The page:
Three thousand warriors were camped around their king on the Shangani river, and through these in a wild ride galloped the daring little band, their only hope lying in sudden action. They rushed the trek wagon which they thought Lobengula was using as his camp. The dizzy dancing of the lightning which was succeeded by the sudden inky blackness, blinded and confused them and they found to their dismay that they had rushed the wrong wagon. As they were riding through the Malabele to Lobengula’s laager they alarmed the whole host and it was now their turn to make their escape before the fatal surrounding movement -- which they knew would come if they delayed -- hemmed them in to their doom. Already they could hear the rush of the enraged Kaffirs through the bush on every side and shots from their rifles and flying spears told them that there had commenced a fight to a finish, for there is no quarter where the Kaffirs are fighting. About quarter of a mile away there was a huge ant hill which the flashing lightening revealed from time to time. This on account of its dominating height was selected to make a stand on. Fighting the black figures in the darkness as they rode over the torrent-covered ground, exchanging shots with the savages as the lightning revealed them. On reaching the hill a count was made and three were found to be missing. Major Wilson ordered the scout to find out their fate, to locate them if them if they were dead or guide them back if they lived. This was a hazardous undertaking for on account of the darkness of the night, the streams of water, and the larking Kaffirs it was necessary for Burnham to keep on the “spoor” to follow it unmounted. Knowing what was before him Burnham told Major Wilson he would require some one to lead his horse. Major Wilson volunteered. Burnham often traveled on his knees to keep the “spoor” and before morning he was rewarded by finding the three troopers unharmed but lost in the jungle. This feat established Burnham’s reputation with the British and made him a criterion.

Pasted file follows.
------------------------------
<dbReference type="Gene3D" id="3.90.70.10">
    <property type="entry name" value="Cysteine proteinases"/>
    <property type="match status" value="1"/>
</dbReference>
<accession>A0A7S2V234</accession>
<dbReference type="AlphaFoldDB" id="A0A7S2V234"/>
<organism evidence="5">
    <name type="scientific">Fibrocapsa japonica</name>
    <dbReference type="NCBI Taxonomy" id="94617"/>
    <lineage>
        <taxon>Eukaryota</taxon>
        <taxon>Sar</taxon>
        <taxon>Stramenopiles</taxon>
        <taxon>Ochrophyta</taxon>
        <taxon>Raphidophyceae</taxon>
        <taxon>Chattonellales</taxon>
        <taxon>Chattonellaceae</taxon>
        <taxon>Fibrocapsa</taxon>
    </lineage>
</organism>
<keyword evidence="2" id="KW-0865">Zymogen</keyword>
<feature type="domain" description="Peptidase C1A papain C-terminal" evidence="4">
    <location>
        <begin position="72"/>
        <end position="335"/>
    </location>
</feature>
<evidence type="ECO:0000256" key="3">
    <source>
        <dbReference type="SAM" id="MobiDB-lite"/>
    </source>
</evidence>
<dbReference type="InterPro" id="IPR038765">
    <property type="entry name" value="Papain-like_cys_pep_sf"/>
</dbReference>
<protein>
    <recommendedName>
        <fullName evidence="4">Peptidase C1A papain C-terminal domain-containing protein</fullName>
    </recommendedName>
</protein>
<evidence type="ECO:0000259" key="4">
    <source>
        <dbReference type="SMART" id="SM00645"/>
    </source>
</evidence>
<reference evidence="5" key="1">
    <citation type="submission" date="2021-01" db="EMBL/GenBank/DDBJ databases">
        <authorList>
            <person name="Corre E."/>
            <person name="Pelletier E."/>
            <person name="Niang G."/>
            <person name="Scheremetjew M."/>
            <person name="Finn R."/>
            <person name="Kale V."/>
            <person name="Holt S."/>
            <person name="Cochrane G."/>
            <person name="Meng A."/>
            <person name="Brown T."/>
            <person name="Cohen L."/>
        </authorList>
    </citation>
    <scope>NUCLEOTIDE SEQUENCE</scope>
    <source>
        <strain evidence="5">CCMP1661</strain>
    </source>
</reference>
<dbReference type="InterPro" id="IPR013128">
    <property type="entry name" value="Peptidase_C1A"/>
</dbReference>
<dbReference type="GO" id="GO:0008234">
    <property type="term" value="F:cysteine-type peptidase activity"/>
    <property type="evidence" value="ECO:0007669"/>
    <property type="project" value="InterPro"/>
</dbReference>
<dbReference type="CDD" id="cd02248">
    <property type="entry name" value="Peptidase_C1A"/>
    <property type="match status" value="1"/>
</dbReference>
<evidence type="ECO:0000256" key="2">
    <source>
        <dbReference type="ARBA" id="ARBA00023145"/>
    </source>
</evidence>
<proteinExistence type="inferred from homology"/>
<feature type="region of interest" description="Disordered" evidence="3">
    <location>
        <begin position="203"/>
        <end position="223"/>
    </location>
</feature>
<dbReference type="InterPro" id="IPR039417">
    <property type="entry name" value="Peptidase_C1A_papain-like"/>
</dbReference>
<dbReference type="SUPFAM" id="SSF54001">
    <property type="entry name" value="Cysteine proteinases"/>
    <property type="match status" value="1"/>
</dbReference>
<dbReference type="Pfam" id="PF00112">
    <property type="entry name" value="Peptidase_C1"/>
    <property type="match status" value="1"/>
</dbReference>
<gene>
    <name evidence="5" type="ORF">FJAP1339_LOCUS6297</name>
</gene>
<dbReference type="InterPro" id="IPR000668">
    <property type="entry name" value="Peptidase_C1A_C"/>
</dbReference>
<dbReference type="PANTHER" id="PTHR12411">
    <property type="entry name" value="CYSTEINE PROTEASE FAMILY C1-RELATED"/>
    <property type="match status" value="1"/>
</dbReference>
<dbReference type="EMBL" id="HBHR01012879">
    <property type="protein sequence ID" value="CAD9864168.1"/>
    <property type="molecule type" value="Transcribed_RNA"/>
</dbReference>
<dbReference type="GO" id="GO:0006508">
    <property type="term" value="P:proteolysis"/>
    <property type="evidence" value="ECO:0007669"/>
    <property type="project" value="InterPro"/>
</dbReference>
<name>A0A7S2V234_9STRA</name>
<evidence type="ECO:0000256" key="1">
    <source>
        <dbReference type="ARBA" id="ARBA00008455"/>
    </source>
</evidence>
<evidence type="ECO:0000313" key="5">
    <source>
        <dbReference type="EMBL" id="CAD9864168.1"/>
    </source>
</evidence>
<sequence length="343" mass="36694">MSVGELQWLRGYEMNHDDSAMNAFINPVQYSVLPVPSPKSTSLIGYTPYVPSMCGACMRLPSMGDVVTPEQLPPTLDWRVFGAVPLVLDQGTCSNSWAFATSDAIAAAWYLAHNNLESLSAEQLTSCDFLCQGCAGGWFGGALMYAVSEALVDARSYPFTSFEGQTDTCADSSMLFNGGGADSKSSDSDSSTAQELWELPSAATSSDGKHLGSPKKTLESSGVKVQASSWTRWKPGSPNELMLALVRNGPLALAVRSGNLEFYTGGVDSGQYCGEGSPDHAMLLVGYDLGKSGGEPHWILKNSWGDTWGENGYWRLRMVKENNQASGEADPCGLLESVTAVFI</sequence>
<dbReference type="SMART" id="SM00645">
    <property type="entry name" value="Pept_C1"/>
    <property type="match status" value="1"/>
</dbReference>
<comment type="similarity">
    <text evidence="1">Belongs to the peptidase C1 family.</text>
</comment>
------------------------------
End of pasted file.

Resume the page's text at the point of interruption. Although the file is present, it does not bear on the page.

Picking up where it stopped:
Back at the hill again they joined their anxious and wailing comrades and then the watch for dawn and escape commenced. All around they could hear the Kaffirs preparing to rush them, and when the lightning flashed they could see the glistening naked bodies in the rain. Just before dawn they heard the unmistakable sounds of marching cavalry. They thought that the column of Major Forbes had ridden to their rescue. Instead, it was Captain Borrow who was sent to their aid with twenty men. The Kaffirs with splendid skill concealed the fact that they had surrounded Wilson and allowed Borrow with his troop to join Wilson, preferring to concentrate their attack on one place. A little later dawn drove the night from the jungle and in the ashy gray of the wet morning the Matabele opened the attack from every piece of cover they could find. Assegais rained into the defense that was made of the carcasses of the dead horses, and bullets flew from every tree, tearing the flesh of the living and the dead. One by one the defenders fell and the Matabele, encouraged by their success, made a wild rush howling in the delight of their blood lust holding their shields before them and swinging their knonkerries at the heads of the whites who could see that unless a miracle happened they were fighting over their graves. A well-held volley drove them back, hurling death into their ranks. They rallied and rushed, and again the foremost fell before Wilson’s men. One by one the troopers were picked off, and Major Wilson, seeing that a desperate chance must be taken to save the small remnant of his force asked Burnham to break through the enemy’s lines if possible, and bring help from Forbes. Ingram and an inexperienced trooper named Gooding were detailed to accompany Burnham. “One of you might succeed,” said Major Wilson, who saw a man drop at his side as he spoke.